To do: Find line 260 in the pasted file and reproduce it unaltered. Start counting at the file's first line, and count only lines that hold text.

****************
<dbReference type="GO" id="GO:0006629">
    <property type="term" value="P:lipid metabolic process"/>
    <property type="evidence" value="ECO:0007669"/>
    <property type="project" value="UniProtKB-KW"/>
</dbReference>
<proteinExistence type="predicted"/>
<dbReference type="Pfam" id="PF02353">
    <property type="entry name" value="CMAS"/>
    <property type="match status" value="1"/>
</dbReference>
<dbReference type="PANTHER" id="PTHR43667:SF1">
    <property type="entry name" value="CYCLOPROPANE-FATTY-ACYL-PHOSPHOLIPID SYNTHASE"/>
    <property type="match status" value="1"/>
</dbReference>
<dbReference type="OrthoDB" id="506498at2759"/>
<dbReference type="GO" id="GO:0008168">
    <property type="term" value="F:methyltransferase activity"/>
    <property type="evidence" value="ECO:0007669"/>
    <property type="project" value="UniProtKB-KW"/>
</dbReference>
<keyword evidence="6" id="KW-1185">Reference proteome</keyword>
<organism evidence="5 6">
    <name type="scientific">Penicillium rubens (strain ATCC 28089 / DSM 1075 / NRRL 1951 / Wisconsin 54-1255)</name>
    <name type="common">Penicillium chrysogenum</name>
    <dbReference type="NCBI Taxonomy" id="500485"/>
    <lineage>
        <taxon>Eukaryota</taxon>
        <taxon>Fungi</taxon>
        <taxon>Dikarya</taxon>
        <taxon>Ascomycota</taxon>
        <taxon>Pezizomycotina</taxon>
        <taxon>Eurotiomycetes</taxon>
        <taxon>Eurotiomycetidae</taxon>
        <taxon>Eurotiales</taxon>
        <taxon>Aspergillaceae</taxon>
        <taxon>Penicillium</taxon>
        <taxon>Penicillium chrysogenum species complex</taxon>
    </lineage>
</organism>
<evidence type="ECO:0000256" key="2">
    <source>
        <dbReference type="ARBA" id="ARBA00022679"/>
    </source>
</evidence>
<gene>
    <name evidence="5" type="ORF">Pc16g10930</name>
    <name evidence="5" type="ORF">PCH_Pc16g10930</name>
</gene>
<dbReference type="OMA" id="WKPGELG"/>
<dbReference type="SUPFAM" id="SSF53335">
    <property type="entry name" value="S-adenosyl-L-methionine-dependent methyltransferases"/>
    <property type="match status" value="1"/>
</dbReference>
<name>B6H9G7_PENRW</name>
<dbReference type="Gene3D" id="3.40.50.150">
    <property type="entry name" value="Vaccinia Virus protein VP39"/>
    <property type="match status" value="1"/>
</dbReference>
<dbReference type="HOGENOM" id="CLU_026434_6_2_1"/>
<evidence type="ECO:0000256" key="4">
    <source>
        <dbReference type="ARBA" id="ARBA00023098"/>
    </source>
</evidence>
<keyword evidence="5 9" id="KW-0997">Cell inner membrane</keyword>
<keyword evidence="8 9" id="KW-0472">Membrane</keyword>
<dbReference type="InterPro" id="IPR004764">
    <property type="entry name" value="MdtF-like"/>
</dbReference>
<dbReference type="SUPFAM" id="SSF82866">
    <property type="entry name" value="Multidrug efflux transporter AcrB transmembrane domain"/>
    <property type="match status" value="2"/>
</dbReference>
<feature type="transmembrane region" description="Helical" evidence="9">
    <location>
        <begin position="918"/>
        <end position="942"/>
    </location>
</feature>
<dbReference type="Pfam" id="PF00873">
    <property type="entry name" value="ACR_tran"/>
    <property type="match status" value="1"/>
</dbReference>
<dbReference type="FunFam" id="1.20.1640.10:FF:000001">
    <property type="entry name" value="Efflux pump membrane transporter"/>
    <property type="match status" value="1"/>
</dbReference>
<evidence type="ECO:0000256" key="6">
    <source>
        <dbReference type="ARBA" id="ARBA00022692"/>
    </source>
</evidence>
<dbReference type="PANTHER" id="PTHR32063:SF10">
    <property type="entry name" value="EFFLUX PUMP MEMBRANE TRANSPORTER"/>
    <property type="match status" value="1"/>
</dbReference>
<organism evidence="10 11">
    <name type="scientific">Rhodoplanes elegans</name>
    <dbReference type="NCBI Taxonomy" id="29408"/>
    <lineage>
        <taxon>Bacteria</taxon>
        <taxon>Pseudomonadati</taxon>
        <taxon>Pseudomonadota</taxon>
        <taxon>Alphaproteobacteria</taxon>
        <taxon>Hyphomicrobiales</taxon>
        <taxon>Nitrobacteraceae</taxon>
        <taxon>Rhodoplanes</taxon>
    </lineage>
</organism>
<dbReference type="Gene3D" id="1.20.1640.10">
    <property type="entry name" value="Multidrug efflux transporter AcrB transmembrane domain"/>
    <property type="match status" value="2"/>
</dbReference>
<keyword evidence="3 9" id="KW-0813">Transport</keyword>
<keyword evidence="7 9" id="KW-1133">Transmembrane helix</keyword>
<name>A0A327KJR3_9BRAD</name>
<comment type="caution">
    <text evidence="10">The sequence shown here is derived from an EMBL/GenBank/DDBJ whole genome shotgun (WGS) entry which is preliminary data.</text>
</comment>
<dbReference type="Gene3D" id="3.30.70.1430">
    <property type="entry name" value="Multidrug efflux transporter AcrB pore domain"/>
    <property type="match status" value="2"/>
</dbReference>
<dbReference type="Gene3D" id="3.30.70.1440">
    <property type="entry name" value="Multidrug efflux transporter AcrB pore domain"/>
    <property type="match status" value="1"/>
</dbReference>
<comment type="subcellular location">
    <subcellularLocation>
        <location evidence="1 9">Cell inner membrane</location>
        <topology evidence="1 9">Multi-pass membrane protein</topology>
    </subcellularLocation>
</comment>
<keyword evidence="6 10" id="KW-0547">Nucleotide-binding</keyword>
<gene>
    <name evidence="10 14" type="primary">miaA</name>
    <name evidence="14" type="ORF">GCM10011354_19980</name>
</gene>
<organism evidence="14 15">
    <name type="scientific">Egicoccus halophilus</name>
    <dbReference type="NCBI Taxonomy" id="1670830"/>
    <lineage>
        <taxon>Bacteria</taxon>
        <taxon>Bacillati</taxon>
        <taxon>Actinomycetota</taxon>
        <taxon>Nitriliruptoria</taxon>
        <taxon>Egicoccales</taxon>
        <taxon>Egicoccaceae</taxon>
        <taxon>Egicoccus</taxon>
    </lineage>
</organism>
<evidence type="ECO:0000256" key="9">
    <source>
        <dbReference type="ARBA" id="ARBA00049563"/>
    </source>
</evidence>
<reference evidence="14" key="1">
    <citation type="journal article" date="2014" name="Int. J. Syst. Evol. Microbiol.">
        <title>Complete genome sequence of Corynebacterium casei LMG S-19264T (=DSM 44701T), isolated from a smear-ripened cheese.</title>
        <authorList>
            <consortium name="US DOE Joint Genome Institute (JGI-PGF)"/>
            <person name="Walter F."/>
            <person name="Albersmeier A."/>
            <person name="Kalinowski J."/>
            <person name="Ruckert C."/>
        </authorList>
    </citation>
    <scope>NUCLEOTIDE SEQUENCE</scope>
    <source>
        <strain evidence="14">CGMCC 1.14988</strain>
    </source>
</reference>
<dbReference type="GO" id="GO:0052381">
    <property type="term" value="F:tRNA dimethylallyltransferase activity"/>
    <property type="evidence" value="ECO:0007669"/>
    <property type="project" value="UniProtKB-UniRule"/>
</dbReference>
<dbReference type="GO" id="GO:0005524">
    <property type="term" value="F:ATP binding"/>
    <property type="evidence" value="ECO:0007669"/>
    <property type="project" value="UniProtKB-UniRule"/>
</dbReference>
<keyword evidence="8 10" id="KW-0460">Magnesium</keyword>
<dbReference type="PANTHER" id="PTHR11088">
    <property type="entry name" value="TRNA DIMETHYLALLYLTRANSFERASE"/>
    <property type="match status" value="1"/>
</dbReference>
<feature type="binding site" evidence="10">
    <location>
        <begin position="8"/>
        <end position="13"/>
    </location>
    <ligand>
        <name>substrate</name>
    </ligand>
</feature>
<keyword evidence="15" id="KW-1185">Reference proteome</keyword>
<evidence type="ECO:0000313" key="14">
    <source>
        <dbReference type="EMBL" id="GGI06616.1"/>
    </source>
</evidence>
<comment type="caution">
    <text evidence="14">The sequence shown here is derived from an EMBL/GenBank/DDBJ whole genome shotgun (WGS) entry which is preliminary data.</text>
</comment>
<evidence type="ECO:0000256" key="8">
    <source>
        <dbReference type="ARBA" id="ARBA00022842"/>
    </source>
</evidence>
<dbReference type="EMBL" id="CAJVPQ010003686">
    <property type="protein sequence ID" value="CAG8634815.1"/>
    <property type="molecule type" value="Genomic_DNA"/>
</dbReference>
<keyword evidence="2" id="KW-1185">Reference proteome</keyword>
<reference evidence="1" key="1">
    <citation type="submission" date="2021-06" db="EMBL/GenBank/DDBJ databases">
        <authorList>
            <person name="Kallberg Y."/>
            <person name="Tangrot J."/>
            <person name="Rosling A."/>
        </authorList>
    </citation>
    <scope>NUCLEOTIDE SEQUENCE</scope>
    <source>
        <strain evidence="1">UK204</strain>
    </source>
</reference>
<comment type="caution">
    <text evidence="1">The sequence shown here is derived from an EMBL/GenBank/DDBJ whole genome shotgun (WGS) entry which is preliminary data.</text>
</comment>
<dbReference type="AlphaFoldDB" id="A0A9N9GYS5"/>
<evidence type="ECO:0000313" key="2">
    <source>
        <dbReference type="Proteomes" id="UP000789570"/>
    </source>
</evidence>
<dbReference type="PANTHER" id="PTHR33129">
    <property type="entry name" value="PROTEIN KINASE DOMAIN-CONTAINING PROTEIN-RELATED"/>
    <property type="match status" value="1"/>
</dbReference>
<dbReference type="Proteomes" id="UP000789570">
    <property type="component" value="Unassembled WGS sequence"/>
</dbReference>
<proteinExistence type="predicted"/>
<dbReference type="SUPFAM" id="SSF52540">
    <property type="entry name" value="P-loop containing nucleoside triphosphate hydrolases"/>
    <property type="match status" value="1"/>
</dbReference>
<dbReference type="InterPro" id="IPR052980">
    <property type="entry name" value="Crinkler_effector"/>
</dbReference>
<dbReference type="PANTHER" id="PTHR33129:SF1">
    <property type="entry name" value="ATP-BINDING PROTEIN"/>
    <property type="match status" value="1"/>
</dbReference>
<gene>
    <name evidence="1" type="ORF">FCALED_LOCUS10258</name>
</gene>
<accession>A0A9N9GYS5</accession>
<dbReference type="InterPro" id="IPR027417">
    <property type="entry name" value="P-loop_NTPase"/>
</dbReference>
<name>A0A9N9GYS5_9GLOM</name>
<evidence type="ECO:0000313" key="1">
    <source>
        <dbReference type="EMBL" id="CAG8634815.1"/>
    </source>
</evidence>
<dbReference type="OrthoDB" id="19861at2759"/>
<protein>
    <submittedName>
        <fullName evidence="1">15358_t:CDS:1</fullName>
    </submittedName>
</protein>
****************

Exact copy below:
<accession>A0A9N9GYS5</accession>